The Finnish government is preparing legislative changes to redefine the grounds under which levies are collected to provide fair compensation against private reproduction of copyrighted works. Arto Linnervuo and Otto Markkanen of Castrén & Snellman Attorneys Ltd discuss the issues at play.
The Ministry of Education and Culture issued a report in May 2012, suggesting new models for redefining the grounds for copyright levies. A new scheme is aimed to enter into force in the beginning of 2013. According the Ministry, the new scheme attempts to ensure and improve the financial position of artists and the creative industry as a whole.
LEGAL BACKGROUND AND STATUS
This fair compensation scheme is, as in the majority of EU countries, based on the idea that copyright holders should be compensated for the statutory right of individuals to reproduce copies of copyrighted work for purely private purposes. As private copying is a statutory right, and therefore free of charge to the individual in question, compensation has to be collected from other sources via special levies.
In the Finnish legal system, the idea of fair compensation, originally called a “cassette fee”, was introduced in 1984. At this stage, the levy encompassed compact cassettes and VHS cassettes, as they enabled significant amounts of private copying of copyrighted material.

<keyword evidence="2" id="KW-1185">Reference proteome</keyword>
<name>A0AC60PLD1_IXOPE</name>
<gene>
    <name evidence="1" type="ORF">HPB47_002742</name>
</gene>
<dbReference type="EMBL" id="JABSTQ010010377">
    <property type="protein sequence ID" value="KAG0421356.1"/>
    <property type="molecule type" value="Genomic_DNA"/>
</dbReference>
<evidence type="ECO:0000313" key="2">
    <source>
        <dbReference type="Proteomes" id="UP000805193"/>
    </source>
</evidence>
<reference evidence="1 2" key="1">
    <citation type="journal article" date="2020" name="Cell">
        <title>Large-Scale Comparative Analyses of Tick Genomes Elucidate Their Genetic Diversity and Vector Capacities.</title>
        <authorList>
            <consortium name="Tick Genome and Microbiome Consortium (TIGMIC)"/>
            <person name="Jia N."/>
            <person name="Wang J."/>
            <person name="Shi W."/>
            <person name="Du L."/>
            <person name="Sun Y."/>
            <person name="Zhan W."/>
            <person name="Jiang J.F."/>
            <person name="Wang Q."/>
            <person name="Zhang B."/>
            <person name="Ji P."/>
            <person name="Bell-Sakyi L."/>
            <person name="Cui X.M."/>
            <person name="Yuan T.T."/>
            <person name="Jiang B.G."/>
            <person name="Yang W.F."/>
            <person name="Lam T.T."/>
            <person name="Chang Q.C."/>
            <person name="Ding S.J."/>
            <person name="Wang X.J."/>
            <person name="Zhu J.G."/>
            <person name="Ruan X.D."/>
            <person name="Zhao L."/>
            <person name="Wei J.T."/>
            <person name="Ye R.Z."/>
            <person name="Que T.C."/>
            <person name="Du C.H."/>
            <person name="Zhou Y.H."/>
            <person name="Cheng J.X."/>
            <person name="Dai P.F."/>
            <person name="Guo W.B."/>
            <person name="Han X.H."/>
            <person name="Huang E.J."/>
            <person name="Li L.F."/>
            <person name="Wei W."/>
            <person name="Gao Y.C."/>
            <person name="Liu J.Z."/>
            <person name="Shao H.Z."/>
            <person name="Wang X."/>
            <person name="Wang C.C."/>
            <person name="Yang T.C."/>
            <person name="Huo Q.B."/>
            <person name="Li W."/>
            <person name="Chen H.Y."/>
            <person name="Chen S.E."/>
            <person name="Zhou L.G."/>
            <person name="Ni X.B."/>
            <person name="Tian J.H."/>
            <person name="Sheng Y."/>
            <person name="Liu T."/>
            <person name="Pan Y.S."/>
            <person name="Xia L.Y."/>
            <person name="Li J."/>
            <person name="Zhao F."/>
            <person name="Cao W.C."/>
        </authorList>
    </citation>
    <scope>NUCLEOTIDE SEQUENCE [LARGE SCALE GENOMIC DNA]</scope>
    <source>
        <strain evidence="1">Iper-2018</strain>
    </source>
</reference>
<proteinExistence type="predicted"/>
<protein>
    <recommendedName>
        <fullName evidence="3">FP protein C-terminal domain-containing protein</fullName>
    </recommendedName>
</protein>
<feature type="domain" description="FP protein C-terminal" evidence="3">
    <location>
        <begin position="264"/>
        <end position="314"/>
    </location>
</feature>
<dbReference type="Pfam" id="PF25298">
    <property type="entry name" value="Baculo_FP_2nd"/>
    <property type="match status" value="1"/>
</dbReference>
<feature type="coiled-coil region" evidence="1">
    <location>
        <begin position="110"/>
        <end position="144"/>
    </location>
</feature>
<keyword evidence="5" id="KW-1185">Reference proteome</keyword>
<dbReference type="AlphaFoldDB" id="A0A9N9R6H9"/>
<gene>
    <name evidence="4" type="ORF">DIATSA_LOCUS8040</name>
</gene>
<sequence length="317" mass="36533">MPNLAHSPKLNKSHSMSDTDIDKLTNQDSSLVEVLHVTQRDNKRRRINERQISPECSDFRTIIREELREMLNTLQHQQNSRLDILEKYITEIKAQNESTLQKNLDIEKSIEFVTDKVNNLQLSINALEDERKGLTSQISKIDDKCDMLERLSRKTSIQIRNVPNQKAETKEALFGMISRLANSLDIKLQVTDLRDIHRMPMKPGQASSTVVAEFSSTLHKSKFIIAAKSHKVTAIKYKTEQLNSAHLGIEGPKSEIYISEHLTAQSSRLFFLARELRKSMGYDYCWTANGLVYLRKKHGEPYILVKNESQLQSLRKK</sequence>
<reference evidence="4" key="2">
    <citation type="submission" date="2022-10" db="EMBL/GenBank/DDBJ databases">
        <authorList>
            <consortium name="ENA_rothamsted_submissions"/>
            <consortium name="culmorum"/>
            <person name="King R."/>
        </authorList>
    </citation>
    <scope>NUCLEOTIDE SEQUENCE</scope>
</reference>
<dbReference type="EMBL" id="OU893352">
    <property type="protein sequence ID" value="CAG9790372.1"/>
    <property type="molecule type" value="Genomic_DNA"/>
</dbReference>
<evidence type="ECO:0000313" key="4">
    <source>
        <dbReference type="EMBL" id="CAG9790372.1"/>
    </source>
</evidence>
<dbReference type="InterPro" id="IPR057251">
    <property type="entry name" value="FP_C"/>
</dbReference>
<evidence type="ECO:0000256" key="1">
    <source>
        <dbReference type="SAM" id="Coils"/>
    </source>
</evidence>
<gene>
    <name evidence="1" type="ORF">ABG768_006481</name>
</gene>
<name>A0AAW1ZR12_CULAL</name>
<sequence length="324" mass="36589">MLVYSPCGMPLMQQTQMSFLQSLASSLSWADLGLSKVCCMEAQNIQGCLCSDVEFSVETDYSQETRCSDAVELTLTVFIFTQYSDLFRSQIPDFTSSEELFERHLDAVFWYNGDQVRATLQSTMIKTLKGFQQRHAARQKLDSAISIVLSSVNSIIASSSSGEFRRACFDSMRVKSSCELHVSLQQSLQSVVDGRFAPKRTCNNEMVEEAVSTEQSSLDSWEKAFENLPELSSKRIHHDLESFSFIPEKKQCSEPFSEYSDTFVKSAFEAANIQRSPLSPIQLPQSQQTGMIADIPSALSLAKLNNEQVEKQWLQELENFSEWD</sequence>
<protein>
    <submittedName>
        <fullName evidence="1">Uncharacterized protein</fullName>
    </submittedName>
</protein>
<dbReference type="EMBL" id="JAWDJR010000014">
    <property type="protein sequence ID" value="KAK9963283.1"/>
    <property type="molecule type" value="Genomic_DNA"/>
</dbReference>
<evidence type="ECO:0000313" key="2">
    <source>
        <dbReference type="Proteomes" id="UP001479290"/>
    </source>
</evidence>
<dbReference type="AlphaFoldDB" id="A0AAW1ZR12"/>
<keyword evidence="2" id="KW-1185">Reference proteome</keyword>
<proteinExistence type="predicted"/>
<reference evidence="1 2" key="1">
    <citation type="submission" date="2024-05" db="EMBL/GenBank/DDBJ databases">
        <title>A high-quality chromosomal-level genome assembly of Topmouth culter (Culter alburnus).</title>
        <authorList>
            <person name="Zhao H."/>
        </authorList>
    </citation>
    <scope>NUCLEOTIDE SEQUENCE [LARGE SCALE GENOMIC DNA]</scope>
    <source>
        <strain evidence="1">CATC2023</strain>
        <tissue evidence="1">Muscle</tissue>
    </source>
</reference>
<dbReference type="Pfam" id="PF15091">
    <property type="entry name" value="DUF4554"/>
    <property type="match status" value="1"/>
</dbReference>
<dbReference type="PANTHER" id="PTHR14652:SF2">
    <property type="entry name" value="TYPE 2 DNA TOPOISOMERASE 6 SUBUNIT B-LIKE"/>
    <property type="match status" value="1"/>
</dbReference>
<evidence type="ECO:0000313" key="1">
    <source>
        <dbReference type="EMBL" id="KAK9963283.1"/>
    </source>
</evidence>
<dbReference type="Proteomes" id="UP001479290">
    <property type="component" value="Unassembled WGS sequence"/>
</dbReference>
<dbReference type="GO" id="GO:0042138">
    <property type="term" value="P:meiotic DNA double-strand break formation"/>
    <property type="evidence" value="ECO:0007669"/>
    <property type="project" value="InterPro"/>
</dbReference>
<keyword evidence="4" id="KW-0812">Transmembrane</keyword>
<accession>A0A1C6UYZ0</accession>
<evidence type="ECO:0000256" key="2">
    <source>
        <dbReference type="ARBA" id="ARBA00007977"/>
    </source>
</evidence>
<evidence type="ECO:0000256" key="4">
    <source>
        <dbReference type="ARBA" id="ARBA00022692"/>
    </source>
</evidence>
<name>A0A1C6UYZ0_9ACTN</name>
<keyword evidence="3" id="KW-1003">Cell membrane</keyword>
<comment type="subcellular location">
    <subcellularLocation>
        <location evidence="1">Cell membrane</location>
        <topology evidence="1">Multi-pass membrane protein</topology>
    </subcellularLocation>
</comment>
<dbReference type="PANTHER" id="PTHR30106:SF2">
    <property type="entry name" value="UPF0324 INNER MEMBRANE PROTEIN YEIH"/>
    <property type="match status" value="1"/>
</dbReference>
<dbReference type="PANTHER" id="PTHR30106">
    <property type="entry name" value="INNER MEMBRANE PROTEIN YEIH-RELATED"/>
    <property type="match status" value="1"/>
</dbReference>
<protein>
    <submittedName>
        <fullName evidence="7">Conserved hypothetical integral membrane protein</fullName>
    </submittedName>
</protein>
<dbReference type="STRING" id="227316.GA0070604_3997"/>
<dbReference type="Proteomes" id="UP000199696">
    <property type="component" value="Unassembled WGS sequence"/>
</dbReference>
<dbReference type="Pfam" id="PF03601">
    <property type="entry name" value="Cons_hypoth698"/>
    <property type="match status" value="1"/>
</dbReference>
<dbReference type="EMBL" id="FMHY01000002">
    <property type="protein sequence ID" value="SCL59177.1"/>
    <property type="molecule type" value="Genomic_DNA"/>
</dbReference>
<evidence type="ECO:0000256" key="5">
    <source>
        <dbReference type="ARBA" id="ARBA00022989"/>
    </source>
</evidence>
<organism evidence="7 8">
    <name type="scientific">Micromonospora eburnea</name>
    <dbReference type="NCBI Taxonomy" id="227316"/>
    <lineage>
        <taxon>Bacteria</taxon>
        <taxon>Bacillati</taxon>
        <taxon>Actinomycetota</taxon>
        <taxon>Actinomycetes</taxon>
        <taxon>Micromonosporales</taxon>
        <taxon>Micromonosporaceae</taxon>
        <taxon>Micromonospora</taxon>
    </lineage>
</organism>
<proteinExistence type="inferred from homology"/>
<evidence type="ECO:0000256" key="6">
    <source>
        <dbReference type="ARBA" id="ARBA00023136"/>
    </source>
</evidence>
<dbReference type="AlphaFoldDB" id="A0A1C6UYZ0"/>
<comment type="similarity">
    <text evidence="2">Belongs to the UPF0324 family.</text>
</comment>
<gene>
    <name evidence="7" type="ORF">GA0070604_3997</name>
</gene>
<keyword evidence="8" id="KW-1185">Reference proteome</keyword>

Following the introduction of the Information Society Directive (2001/29/EC), the Finnish Copyright Act was amended to widen the scope of the levies. Pursuant to the amended Act, the levies are collected in connection with the importation and production of devices on which sound or images can be recorded, provided that such devices can be used for large-scale reproduction of copyrighted works for private use. The definition of devices includes recordable CD, DVD, Blu-ray and MiniDisc discs, as well as recordable VHS and compact cassettes. Furthermore, terminal devices with hard drives and recording capabilities (eg, MP3 players) also currently fall within the scope of these levies.
As regards the amount of fees collected per device, the current system consists of a total of 18 different tariffs, based largely on the variety of storage capacities of different devices. The individual levy per device varies from 20 cents to €36.